Trevor Potter, Stephen Colbert's lawyer, predicts an expanded role for the organizations.
Despite mixed results this cycle, super PACs and other outside fundraising groups aren't going anywhere. In fact, they're settling in for the long haul.
"I think we're just beginning to see the influence of super PACs and their nonprofit affiliates, and how that plays out," said Trevor Potter, a Washington lawyer perhaps best known as the legal counsel to comedian Stephen Colbert's super PAC. Potter spoke at The Atlantic's Washington Ideas Forum.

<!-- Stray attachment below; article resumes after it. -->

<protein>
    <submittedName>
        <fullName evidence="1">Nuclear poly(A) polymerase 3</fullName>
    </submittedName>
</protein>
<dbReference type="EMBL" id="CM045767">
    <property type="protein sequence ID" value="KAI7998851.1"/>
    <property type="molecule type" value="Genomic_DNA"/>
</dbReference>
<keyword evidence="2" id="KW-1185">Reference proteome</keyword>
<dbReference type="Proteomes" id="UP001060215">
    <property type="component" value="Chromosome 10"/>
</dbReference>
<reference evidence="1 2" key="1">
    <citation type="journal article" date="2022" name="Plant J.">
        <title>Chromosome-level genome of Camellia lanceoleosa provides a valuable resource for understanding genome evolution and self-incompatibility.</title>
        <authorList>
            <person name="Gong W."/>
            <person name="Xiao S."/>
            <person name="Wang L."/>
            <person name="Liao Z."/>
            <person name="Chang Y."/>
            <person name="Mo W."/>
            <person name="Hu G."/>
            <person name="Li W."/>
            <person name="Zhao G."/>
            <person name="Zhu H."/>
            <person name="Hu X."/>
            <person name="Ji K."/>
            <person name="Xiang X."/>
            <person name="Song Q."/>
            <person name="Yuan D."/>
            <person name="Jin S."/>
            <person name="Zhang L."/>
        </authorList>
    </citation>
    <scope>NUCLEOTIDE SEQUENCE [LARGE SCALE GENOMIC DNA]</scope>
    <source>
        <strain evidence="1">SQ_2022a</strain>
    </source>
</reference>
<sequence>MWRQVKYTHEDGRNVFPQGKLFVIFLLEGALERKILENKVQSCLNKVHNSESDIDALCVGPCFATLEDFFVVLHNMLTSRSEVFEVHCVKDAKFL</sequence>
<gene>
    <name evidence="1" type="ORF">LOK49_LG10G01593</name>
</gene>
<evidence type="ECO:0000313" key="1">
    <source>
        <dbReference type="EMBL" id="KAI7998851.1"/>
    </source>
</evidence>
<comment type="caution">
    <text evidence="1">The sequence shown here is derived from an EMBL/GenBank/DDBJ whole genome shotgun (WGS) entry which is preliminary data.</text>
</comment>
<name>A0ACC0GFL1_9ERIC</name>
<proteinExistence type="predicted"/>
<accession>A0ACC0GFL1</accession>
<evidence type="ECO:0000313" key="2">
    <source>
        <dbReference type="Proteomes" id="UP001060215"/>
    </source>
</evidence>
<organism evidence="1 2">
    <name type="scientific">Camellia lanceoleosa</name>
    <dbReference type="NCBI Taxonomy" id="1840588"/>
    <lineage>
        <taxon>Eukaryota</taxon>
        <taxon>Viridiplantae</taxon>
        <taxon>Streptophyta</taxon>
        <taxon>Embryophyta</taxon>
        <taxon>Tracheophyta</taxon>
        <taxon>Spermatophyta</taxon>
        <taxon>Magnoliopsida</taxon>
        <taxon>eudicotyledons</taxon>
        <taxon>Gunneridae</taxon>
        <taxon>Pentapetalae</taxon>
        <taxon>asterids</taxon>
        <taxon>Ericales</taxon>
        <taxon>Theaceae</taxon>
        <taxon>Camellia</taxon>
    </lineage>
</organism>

More than $1 billion was spent by outside groups this cycle. Republican-leaning groups, in particular, spent millions on races that went nowhere -- most notably Mitt Romney's presidential bid. But a poor track record isn't going to turn either Democrats or Republicans away from the funding mechanisms, and it's not going to turn off donors, Potter said.
It just doesn't make sense to risk being out-raised by the other guy. Aggressive fundraising by candidates up and down the ballot, and the fear of being vulnerable to super PAC spending from the other side, is the new normal.
So is misleading advertising.